By Tuesday afternoon, as it became clear the Bharatiya Janata Party was leading in more than a 100 seats across Karnataka, reports emerged that the Congress had approached JD(S) to form a post-poll alliance, which both parties were vehemently opposed to during the campaign.
According to CNN-News18, senior Congress leader Ghulam Nabi Azad approached JD(S) chief HD Deve Gowda and reportedly offered the chief minister's post to Gowda's son, HD Kumaraswamy.
This move echoes what happened in 2004, when the same two parties came together, to overtake BJP, which emerged as the largest party in the state. While Congress at that time led the alliance with N Dharam Singh at the chief minister, JD(S)' Siddaramaiah (at that time) was the deputy chief minister.
However, it was HD Kumaraswamy who had led the coup against the Congress coalition in the state and broke the alliance in 2006, barely 20 months after Dharam Singh took over.
As this Firstpost article points out, the two parties decided to form the alliance two weeks after the results were announced. Here is a rundown of what happened in 2004 and how the coalition collapsed subsequently.
Congress-JD(S) coalition in 2004
It was the second time, since 1983, that the electorate had thrown up a hung Assembly in Karnataka. The results were declared on 12 May, 2004, where the BJP emerged as the single largest party in the state with 79 seats, followed by the Congress at 65 seats and JD(S) with 58 seats.
It was a surprise as in the 21 years prior to it, the state always voted ruling parties out of power.
The year 2004 was also the first time BJP had emerged as a major party in the south. However, denied a clear majority, it was up to Deve Gowda's JD(S) to side with either Congress or the saffron party.
In the run-up to the 2004 polls, Gowda had firmly asserted that he would not support either the BJP or the Congress. In an interview with The Hindu he said, "I am confident the JD(S) will form the government in Karnataka on its own. The party will maintain equidistance from both the Congress and the Bharatiya Janata Party." Nevertheless, he changed his mind in a matter of 15 days after the results were announced.
For two weeks after the Assembly results were announced, Karnataka Congress Legislature Party leader, N Dharam Singh, held negotiations with Gowda in New Delhi, to enter an alliance and form a coalition government. The JD(S) supremo was known to be close friend of the erstwhile Congress president Sonia Gandhi. Both parties decided to bury the hatchet and "keep the fundamentalists out", according to an India Today report.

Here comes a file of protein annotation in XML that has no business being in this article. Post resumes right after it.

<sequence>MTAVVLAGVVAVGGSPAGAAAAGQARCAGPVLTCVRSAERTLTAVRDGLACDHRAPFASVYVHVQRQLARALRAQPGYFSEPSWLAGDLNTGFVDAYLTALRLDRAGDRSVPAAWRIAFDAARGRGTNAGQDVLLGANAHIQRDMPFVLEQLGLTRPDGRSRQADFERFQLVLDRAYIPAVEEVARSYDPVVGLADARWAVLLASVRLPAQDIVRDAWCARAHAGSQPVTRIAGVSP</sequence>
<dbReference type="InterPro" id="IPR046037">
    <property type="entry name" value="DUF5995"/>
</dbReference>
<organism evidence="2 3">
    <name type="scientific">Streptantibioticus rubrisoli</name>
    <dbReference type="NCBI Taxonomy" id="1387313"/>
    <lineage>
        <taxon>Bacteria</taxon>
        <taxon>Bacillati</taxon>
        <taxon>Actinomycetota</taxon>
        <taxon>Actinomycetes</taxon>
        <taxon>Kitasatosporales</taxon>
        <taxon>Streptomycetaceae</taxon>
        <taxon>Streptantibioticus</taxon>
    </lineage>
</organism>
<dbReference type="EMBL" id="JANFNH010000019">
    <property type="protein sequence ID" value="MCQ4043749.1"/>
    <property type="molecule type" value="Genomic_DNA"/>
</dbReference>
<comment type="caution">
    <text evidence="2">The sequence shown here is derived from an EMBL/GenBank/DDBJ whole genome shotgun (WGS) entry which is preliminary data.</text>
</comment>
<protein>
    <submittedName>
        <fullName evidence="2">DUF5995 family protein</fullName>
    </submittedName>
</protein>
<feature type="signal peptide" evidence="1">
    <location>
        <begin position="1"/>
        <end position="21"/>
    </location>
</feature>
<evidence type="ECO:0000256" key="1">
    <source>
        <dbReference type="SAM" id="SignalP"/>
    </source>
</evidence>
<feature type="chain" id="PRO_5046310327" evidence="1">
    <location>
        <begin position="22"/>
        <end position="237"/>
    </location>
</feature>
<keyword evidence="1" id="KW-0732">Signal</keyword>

During this time, BJP's Arun Jaitley flew down to Bengaluru to open talks and negotiations with JD(S). Gowda's party was not convinced even when then BJP president M Venkaiah Naidu flew down to Bengaluru to support BJP's win in the state.
For Congress and JD(S), BJP was a common enemy and they decided that the two secular parties should keep "communal forces" out of the state.
According to The Hindu, the two parties agreed to follow the Maharashtra model of coalition with JD(S) leaders landing major portfolios such as Home, Finance and Power.
A chief ministerial aspirant, Siddaramaiah had to settle for the post of the deputy chief minister, after the Congress remained firm on its stand to nominate one of its party members as the chief minister. Incidentally, it was Kumaraswamy who convinced the former to accept the position.
Thus, on 28 May, 2004, N Dharam Singh was sworn in as the Karnataka chief minister.
HD Kumaraswamy breaks up coalition in 2006
Over the course of next 20 months, cracks developed between the coalition partners. It became evident when the Congress won the district and taluk panchayat elections across Karnataka but refused to tie-up with JD(S) at the local level, as per an India Today report.
The acrimony between the two parties reflected in the state government's workings where for nearly seven months since swearing-in, no ministers were appointed to 20 major portfolios. In all this time, both Singh and Gowda maintained that the coalition was safe and sound.
However, as much as JD(S) supremo Gowda expressed his disapproval of the BJP, his politically ambitious son Kumaraswamy had other plans. Kumaraswamy felt the Congress did not care about the JD(S) and did nothing to satisfy their demands.
When Gowda installed Kumaraswamy as the JD(S) state president, his directive was to build the party and remove the Congress from the equation in the next election. Except, Gowda didn't expect it to happen so soon.
In January 2006, gathering 46 JD(S) legislators and 77 BJP MLAs, Kumaraswamy decided to withdraw support from the Congress government and form a new one with BJP. "The Congress did not fulfill many promises and we had to dump them," India Today quoted Kumaraswamy as saying.
Incidentally, JD(S) then joined hands with the BJP and agreed to govern the remaining 40 months together with each party nominating a chief minister on a rotational basis of 20 months.
In February, Kumaraswamy was sworn-in as the 25th chief minister of Karnataka, and BS Yeddyurappa as the deputy chief minister, to accommodate the BJP, reported The Hindu.
Congress-JD(S) relationship goes as far back as 1996
When the Congress' PV Narasimha Rao lost the 1996 general election, the United Front (conglomeration of non-BJP and non-Congress parties) decided to form the government with the former's support. Unexpectedly, JD(S) chief HD Deve Gowda found himself to be the 11th prime minister of India and the head of the 13-party United Front government.
Updated Date: May 15, 2018 15:23:22 IST